Marijuana is in the news a lot lately, whether because of a new state making it legal, anti-marijuana protestors and politicians taking a stand, or some new medical case of a miraculous recovery or drastic easing of symptoms, all due to the fight both for and against this most coveted and disdained plant. However, this plant has actually been around for centuries, and it is only in the most recent passing century, (i.e. the 1900s) that marijuana became so taboo. In fact, marijuana has been used by many people and cultures, all across time, for multiple healing and spiritual purpose apart from recreation and has been documented as being helpful for people as far back as 2900 BC, when the Chinese Emperor Fu Hsi, noted that Ma (the term for cannabis in Chinese), seemed to be one of the most popular medical cures among his people at the time of his rule.
Despite this though, the conversation continues ebb and flow, with those against cannabis fighting hard to make sure it stays an illegal substance for both sale and use. Much to the relief of those who look to this plant to provide greatly needed recovery and relief however, pro medical marijuana activist seem to be pushing the movement forward at a slow, but steady pace. This process creates many questions among those who are interested in the process, need to partake of the substance for health reasons, or even just the naturally curious, and as more and more states pass laws legalizing the use and distribution of medical marijuana, the larger the number of questions people have, gets. It is our hope that this article will provide a comprehensive first stepping stone to understanding the laws that surround legal, medical marijuana usage, as well as which states specifically allow for the sale and consumption of this substance.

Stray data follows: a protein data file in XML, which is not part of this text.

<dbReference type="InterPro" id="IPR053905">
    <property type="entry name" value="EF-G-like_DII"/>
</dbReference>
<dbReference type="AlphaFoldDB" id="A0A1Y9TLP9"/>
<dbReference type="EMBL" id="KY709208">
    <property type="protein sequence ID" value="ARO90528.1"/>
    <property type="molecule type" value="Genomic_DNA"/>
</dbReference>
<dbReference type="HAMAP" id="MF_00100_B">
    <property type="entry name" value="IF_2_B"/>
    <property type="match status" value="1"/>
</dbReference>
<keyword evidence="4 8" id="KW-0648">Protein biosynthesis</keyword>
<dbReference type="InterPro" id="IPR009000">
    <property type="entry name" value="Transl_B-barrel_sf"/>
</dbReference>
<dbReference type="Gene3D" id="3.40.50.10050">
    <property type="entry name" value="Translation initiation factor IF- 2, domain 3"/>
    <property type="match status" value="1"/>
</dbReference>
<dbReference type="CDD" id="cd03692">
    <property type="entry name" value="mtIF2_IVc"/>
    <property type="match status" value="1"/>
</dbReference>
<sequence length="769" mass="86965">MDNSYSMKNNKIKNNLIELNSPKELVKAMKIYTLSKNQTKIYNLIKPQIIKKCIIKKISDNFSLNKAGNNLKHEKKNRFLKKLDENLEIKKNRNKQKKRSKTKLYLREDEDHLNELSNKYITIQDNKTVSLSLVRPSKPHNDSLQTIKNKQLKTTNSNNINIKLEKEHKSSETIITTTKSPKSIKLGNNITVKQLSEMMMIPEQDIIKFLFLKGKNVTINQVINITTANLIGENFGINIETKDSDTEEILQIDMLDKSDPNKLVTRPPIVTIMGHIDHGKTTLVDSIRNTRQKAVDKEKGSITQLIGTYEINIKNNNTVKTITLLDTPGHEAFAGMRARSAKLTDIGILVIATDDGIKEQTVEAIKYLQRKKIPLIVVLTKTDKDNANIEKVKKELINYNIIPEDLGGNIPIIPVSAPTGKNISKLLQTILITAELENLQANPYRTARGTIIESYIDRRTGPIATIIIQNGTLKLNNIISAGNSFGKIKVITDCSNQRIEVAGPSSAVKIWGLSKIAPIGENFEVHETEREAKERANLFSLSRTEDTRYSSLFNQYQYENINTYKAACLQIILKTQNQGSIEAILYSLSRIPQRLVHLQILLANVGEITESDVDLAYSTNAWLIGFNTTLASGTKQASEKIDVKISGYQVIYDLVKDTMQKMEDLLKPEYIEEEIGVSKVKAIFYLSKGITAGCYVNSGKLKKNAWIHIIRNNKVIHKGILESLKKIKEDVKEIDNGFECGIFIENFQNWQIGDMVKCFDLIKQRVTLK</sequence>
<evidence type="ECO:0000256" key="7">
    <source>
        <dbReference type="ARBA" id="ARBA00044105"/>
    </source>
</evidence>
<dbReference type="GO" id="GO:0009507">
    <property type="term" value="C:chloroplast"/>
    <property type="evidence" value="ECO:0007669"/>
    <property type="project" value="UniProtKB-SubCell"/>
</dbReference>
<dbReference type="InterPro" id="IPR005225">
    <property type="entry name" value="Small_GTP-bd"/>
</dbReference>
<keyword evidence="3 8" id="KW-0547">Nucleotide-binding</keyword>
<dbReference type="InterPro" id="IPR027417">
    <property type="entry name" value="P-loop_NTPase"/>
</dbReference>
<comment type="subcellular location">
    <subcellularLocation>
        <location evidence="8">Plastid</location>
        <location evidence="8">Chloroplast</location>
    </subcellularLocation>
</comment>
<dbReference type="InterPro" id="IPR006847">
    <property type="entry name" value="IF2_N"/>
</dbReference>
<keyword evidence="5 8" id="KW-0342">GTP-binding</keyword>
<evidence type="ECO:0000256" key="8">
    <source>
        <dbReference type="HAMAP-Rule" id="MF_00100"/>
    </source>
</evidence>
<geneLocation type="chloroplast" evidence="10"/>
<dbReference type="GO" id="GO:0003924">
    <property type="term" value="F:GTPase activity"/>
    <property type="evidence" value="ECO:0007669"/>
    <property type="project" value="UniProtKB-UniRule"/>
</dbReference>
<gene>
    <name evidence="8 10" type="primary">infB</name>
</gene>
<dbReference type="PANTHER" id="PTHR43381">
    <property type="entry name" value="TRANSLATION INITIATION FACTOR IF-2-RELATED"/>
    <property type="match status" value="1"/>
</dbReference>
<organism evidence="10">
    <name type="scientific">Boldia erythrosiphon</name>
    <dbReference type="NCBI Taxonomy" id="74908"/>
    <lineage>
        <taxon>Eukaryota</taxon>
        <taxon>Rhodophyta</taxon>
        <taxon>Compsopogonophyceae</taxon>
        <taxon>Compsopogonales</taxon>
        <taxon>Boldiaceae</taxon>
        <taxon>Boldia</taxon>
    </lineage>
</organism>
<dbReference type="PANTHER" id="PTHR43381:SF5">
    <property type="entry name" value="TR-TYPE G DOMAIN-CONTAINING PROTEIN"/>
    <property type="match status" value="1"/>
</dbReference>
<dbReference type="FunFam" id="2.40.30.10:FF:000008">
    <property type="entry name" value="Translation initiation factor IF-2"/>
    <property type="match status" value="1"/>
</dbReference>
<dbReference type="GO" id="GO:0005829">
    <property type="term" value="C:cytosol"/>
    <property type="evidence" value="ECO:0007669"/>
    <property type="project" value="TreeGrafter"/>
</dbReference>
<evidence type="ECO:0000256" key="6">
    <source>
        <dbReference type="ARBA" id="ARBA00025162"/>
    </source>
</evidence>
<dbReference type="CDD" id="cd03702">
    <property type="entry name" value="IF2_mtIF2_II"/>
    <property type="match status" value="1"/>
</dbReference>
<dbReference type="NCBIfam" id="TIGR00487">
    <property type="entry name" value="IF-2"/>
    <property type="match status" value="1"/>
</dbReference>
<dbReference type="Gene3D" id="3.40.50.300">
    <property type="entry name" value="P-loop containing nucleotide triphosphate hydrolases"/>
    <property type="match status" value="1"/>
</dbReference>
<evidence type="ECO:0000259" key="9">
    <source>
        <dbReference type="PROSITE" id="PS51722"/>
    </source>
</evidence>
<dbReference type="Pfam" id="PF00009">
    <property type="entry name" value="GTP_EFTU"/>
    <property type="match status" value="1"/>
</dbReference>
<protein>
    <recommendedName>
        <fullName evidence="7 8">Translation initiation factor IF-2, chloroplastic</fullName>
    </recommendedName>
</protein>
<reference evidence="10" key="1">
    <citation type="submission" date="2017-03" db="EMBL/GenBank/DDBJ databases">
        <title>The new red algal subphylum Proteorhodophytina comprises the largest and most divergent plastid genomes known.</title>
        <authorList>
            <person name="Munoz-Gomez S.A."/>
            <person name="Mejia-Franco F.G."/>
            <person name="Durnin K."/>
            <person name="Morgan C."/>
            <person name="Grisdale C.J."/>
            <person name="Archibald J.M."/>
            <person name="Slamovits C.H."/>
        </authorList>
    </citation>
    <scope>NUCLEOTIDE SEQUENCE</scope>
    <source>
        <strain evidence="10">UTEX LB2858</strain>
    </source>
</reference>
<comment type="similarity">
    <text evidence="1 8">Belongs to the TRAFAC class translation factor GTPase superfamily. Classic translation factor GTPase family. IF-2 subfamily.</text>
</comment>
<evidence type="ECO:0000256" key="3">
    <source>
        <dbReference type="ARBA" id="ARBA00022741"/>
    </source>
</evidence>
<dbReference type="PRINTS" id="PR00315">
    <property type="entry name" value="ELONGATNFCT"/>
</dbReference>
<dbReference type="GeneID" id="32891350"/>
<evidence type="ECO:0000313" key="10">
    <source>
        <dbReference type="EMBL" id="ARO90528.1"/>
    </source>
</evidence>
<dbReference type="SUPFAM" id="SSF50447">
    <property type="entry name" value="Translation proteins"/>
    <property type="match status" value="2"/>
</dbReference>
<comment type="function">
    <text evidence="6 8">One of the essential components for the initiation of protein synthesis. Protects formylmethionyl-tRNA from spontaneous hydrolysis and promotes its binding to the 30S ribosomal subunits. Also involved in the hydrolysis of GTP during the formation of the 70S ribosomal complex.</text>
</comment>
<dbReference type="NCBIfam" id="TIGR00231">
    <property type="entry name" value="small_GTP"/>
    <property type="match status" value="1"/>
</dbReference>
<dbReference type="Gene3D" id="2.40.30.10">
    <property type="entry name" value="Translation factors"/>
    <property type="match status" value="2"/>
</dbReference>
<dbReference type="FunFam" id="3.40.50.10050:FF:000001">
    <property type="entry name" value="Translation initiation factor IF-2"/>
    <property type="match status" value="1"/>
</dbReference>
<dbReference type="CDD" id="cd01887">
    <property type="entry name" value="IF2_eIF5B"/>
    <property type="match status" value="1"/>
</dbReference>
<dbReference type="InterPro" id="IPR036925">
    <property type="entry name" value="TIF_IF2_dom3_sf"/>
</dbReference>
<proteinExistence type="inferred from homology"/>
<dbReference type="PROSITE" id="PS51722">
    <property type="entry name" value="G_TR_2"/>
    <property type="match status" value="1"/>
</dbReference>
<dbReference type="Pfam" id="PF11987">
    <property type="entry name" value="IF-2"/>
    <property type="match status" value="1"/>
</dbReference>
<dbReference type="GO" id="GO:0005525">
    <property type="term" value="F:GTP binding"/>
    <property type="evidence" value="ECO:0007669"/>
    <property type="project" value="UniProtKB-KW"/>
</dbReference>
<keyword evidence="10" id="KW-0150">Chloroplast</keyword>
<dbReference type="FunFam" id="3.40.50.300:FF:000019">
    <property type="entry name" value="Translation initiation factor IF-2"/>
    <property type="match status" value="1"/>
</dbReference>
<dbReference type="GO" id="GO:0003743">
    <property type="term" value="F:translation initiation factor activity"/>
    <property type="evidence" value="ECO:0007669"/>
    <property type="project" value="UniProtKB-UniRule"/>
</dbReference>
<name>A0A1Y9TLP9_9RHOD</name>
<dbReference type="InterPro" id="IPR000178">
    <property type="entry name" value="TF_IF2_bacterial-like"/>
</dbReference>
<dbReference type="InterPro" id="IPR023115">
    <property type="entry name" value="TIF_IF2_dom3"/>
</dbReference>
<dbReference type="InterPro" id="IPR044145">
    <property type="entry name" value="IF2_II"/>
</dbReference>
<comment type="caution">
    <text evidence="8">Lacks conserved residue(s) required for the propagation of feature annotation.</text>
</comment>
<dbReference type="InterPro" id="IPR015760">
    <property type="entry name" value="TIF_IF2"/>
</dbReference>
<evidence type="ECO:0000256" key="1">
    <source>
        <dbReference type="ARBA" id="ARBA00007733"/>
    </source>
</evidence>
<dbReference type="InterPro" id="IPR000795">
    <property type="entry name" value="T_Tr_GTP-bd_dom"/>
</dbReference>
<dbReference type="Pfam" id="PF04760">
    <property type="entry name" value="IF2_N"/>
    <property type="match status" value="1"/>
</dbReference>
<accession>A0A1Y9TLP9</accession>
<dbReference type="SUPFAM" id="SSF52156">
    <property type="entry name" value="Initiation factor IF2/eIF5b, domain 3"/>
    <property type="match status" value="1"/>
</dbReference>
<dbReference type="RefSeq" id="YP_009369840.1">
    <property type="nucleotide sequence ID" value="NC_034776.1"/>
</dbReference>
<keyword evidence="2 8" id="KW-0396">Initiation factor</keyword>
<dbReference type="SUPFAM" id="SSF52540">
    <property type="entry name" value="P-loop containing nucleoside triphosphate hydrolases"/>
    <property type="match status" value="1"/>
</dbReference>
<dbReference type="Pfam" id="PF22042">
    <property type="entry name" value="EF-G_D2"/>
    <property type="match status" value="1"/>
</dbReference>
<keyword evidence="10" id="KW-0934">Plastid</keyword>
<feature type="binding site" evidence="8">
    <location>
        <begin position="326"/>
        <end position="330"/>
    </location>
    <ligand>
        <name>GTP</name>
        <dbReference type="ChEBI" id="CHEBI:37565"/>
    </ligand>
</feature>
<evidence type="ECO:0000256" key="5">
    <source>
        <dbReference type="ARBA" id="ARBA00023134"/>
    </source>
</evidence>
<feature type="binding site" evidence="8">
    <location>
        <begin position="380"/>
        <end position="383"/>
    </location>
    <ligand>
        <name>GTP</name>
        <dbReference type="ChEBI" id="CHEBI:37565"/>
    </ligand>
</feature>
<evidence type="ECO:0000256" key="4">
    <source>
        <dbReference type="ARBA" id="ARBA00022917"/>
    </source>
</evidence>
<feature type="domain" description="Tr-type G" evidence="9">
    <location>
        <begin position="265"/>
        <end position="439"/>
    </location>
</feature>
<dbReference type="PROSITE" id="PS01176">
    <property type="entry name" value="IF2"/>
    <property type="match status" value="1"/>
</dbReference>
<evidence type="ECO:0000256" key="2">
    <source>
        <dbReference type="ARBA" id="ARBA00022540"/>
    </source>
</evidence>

The first thing to know is which states allow users to buy and consume medical marijuana legally. The first state to legalize marijuana was California in 1996, when voters passed proposition 215 and the sale and consumption of the substance became legal for those with medical need. Since then, the number of states that allow medical marijuana to be bought and sold has increased drastically, now including 22 states such as Alaska, Colorado, Arizona, Connecticut, New York, Washington and more. This is great news for those who depend on pot to help ease the pains of chemotherapy, help with epilepsy, migraines and more, making the medicine they so desperately need more widely available (though most still think 22 states isn’t nearly enough progress, pushing for all 50 states to someday adopt the same way of thinking).
Now that you know which states it is okay to purchase and consume medical marijuana in, it is important that you also know some of the basic rules that go along with this, as there
are quite a few you will need to follow in order to stay out of trouble, and while every state differs to a degree on what is and is not allowed, a few general rules are as follows.
First and foremost, in order to receive permission to buy and consume medical marijuana, you will need to be seen by a doctor (licensed to prescribe marijuana), be diagnosed with one of the qualifying debilitating health issues and be over the age of 18.
Secondly, it is important that you look up exactly how much is allowed to be bought at one time, (for example, in some places like Colorado, a medical patient can by up to 2 oz a day), as well as how much can be carried on your person at one time, (again this varies by state, but make sure to look this up through the state in question’s Medical Marijuana Enforcement Division to make sure you are compliant). And the third and final rule (at least that is included here) is that, you will need to know where it is okay to smoke, this one however is pretty straightforward across the board, and smoking on public or government property of any kind is prohibited. Additionally, smoking outdoors is usually off limits even if it is in your own back yard.
There are a few great sites you can visit to gather more information on the rules and regulations surrounding medical marijuana, including the National Conference of State Legislation (http://www.ncsl.org/research/health/state-medical-marijuana-laws.aspx), or any state’s Department of Revenue Enforcement Division. Furthermore, there is a plethora of additional information out there, articles, journal entries, government sites, etc , that will be sure to provide you with all the information you need to both successfully buy and consume medical marijuana for yourself.